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Warning: this article includes spoilers for the plot of the Andrew Lloyd Webber musical ‘Cats’ and the recently released movie of the same name.
Before seeing two versions of “Cats” — onscreen and onstage at Boston Opera House — my only exposure to the musical was listening to the cast recording on YouTube, and having just a basic understanding of the work’s premise.
The plot of Andrew Lloyd Webber’s “Cats” is thus: a group of cats – known as Jellicle cats – holds a ball every year. During that ball, their leader chooses which cat will ascend to the Heaviside Layer and be reborn. The musical is filled with each cat singing about who they are and what they do, in the hopes of becoming the “Jellicle choice.” At one point, the disgraced, dirty, and formerly glamorous Grizabella sings her song (“Memory,” by far the most famous piece in the musical), moving the leader of the cats to choose her to be reborn.
The musical is a theatrical spectacular, and one I would highly recommend. The choreography and junkyard set designs are phenomenal. The (literally) colorful characters are full of life, and their excitement is palpable even from my spot in the mezzanine. The songs are catchy and delightful, and the audience often clapped along with the Jellicle tunes.
But the movie was a mess.
“Cats” is not director Tom Hooper’s first venture into the movie musical. In 2012, he directed the movie adaptation of “Les Misérables,” which won an Oscar for sound mixing and makeup and design, and earned Anne Hathaway the best supporting Actress award for her portrayal of Fantine.
Anyone familiar with Hooper’s “Les Mis” may notice a few similar cinematic choices between that movie and “Cats,” namely the large number of close-ups and handheld shots. However, while close-ups and handheld shots works in a piece like “Les Mis,” a musical that is much darker and realistic in tone, it does not work in the upbeat, energetic “Cats.” The constant shakiness of the handheld shots make you feel as if you’re being manhandled by the CGI monstrosities, and the close-ups do nothing but accentuate the characters’ terrible digital fur.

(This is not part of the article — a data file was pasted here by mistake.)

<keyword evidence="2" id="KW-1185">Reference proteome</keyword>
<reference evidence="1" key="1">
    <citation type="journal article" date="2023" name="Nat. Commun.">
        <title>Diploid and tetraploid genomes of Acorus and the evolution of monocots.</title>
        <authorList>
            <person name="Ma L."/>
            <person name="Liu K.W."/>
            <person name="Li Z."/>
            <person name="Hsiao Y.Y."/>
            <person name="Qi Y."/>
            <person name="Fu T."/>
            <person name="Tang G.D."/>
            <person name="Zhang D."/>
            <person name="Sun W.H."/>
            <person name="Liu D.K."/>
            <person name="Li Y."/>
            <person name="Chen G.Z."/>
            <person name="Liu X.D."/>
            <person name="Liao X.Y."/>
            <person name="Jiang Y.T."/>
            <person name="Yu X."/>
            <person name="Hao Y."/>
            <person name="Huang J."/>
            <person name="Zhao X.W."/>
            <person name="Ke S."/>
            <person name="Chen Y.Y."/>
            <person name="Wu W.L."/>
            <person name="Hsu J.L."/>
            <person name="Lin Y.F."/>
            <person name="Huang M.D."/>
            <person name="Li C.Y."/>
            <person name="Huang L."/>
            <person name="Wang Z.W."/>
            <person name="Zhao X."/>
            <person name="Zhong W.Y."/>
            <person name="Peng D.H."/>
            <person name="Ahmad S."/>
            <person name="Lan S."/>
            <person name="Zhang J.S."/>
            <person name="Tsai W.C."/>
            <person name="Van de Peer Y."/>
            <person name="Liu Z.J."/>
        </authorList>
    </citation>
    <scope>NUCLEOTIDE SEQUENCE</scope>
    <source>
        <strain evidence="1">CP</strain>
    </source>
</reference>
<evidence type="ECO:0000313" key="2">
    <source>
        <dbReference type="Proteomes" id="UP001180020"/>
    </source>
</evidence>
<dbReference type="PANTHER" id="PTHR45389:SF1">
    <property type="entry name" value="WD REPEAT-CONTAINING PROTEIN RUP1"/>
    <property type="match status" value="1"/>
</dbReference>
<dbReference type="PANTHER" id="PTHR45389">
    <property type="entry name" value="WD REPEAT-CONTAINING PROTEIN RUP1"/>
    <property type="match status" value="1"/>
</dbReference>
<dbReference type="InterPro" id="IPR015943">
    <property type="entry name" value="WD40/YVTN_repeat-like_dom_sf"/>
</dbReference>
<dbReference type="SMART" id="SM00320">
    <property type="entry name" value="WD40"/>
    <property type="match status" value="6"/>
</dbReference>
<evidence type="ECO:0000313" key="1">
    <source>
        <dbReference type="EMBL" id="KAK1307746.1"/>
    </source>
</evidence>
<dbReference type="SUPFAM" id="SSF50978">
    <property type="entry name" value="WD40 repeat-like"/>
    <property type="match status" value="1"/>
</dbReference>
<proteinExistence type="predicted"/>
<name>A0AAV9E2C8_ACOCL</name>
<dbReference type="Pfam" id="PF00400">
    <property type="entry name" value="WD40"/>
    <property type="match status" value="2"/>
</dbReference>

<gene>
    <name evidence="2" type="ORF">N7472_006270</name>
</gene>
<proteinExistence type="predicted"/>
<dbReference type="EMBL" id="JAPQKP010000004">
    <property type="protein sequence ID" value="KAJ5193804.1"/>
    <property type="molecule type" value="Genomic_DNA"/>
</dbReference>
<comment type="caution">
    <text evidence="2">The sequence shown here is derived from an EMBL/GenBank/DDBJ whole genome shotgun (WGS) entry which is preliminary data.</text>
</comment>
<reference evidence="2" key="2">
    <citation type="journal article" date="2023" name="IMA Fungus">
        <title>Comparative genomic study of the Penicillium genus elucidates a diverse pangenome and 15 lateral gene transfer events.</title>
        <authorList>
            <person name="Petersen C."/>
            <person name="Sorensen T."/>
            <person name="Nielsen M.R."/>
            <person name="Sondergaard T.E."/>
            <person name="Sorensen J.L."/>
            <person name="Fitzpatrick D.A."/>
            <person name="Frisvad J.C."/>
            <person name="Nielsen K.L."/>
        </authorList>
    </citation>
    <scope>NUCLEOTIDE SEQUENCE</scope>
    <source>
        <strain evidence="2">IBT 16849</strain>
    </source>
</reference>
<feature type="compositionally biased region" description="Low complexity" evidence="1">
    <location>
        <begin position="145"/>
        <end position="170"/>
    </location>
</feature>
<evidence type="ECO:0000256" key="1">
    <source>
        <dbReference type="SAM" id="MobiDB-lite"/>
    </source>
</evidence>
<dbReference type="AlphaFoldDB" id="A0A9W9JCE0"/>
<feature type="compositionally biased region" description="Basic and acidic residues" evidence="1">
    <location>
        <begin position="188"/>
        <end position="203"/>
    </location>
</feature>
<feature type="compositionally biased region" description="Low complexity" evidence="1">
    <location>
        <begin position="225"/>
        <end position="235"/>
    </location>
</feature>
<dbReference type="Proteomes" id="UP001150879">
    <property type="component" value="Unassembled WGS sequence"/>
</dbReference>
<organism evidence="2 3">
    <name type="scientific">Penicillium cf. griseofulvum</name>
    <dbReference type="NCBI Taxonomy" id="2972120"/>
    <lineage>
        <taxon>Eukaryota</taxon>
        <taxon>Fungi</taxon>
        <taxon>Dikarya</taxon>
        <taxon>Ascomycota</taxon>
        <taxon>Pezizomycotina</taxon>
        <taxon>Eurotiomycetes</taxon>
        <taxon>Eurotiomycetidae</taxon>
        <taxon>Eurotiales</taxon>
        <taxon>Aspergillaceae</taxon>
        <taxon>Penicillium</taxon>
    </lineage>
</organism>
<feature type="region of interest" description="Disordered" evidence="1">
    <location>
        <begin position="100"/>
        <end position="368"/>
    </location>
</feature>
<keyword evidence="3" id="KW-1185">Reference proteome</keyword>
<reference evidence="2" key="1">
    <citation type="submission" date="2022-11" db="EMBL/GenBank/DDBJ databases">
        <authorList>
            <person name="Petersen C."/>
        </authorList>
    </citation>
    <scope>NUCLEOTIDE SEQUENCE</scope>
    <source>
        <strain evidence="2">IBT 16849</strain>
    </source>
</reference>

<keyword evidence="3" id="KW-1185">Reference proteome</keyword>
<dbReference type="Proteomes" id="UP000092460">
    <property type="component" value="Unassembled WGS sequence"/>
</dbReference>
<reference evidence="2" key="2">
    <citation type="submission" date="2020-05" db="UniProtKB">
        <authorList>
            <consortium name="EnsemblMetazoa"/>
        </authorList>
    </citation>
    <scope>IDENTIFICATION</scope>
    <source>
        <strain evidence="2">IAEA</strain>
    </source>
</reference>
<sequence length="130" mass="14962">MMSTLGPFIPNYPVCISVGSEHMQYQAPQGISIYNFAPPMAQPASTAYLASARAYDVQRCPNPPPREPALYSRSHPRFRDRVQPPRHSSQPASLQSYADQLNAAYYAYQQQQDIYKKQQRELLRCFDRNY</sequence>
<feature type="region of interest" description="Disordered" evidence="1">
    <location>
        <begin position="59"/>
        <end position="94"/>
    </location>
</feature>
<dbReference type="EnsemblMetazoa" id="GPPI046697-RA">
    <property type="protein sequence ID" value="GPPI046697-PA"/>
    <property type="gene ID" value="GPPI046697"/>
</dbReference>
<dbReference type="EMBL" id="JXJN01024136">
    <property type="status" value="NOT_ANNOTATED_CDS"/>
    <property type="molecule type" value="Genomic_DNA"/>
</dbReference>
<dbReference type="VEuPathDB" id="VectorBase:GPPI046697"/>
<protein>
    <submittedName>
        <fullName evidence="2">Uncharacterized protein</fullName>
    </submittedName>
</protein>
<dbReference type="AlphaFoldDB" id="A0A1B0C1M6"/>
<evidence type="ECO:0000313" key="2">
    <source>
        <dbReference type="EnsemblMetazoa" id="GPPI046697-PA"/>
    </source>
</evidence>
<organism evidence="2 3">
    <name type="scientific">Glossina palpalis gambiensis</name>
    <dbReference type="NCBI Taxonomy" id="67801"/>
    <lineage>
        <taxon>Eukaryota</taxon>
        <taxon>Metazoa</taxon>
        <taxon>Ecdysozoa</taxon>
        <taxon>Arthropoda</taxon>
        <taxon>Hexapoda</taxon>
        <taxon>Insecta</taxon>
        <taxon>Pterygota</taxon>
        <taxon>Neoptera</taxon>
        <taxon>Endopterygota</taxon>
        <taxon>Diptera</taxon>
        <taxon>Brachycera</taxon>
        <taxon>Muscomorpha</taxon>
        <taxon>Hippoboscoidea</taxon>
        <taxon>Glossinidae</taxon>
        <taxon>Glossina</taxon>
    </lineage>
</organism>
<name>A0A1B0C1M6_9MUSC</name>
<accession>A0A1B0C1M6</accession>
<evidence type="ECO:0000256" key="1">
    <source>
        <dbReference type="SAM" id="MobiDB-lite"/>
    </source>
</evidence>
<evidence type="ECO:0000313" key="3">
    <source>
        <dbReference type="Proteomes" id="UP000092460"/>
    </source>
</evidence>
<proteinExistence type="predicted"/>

I must concede that Tom Hooper did his best with what he was given as far as the story was concerned. After all, the plot of “Cats” is bare-bones, and he did all he could to try and transform the dance musical into a dramatic, engaging experience for the cinema. For the movie, Hooper beefed up the role of Macavity, a criminal cat played by Idris Elba, turning him into the main antagonist. In the movie Macavity’s plan is to kidnap the cats who are hoping to be the ‘Jellicle choice’ so that he can win by default. In the play, he kidnaps the leader cat, Old Deuteronomy, but there isn’t any apparent motivation behind this action other than to reinforce his prescribed role of a cat who is up to no good, and Old Deuteronomy is quickly returned after another song.
Unfortunately, just expanding the villain’s role is not enough to make it suitable for the screen. “Cats” is incredibly unfit for a movie adaptation, and the strengths of the play do not come across nearly as well in the film.
Of course, no review of the movie “Cats” is complete without mention of the presentation of the
CGI-coated cast. While the musical costumes are by no means convincing, their bulky leg warmers, painted cat faces, and dangling fake tails are all far more charming than the movie’s unnervingly photorealistic fur and ears on the otherwise naked-looking actors. A lot of the CGI didn’t look finished. More attention was clearly placed on the main cast, while the faces of cats in the background looked haphazardly slapped on. I spent a lot of my time in the theater praying that my brain would get used to the creepy cat designs, but it never did.
Even for all its faults, one might inquire, is it at least entertaining like the musical? I suppose, but only in a baffling, masochistic way. If ironic amusement is your intention, I would definitely suggest you give it a watch. There is no other movie quite like Tom Hooper’s “Cats”. However, if you’re expecting something good, please do yourself a favor and make another movie your Jellicle choice.